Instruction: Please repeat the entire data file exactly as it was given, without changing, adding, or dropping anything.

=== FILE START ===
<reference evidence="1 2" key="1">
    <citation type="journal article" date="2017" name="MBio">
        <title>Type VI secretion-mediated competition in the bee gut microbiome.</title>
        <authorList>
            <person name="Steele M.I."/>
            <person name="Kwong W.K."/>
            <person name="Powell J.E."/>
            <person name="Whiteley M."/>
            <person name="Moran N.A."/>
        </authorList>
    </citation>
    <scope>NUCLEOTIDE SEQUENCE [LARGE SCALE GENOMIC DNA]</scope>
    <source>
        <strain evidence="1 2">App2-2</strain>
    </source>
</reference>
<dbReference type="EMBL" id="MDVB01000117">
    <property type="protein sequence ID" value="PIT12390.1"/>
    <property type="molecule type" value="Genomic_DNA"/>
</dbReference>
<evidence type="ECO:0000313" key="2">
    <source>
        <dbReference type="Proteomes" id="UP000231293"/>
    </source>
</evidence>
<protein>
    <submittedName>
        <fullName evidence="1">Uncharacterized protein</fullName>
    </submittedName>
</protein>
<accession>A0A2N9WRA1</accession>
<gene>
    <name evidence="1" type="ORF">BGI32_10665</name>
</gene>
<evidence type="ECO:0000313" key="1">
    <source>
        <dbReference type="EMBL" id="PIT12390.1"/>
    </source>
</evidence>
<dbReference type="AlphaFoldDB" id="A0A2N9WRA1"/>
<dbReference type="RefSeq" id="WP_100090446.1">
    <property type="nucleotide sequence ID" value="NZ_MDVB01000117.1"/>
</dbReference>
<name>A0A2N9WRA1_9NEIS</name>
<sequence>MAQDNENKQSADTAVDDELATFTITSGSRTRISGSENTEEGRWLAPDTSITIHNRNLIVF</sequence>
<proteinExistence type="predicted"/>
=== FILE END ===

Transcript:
<reference evidence="1 2" key="1">
    <citation type="journal article" date="2017" name="MBio">
        <title>Type VI secretion-mediated competition in the bee gut microbiome.</title>
        <authorList>
            <person name="Steele M.I."/>
            <person name="Kwong W.K."/>
            <person name="Powell J.E."/>
            <person name="Whiteley M."/>
            <person name="Moran N.A."/>
        </authorList>
    </citation>
    <scope>NUCLEOTIDE SEQUENCE [LARGE SCALE GENOMIC DNA]</scope>
    <source>
        <strain evidence="1 2">App2-2</strain>
    </source>
</reference>
<dbReference type="EMBL" id="MDVB01000117">
    <property type="protein sequence ID" value="PIT12390.1"/>
    <property type="molecule type" value="Genomic_DNA"/>
</dbReference>
<evidence type="ECO:0000313" key="2">
    <source>
        <dbReference type="Proteomes" id="UP000231293"/>
    </source>
</evidence>
<protein>
    <submittedName>
        <fullName evidence="1">Uncharacterized protein</fullName>
    </submittedName>
</protein>
<accession>A0A2N9WRA1</accession>
<gene>
    <name evidence="1" type="ORF">BGI32_10665</name>
</gene>
<evidence type="ECO:0000313" key="1">
    <source>
        <dbReference type="EMBL" id="PIT12390.1"/>
    </source>
</evidence>
<dbReference type="AlphaFoldDB" id="A0A2N9WRA1"/>
<dbReference type="RefSeq" id="WP_100090446.1">
    <property type="nucleotide sequence ID" value="NZ_MDVB01000117.1"/>
</dbReference>
<name>A0A2N9WRA1_9NEIS</name>
<sequence>MAQDNENKQSADTAVDDELATFTITSGSRTRISGSENTEEGRWLAPDTSITIHNRNLIVF</sequence>
<proteinExistence type="predicted"/>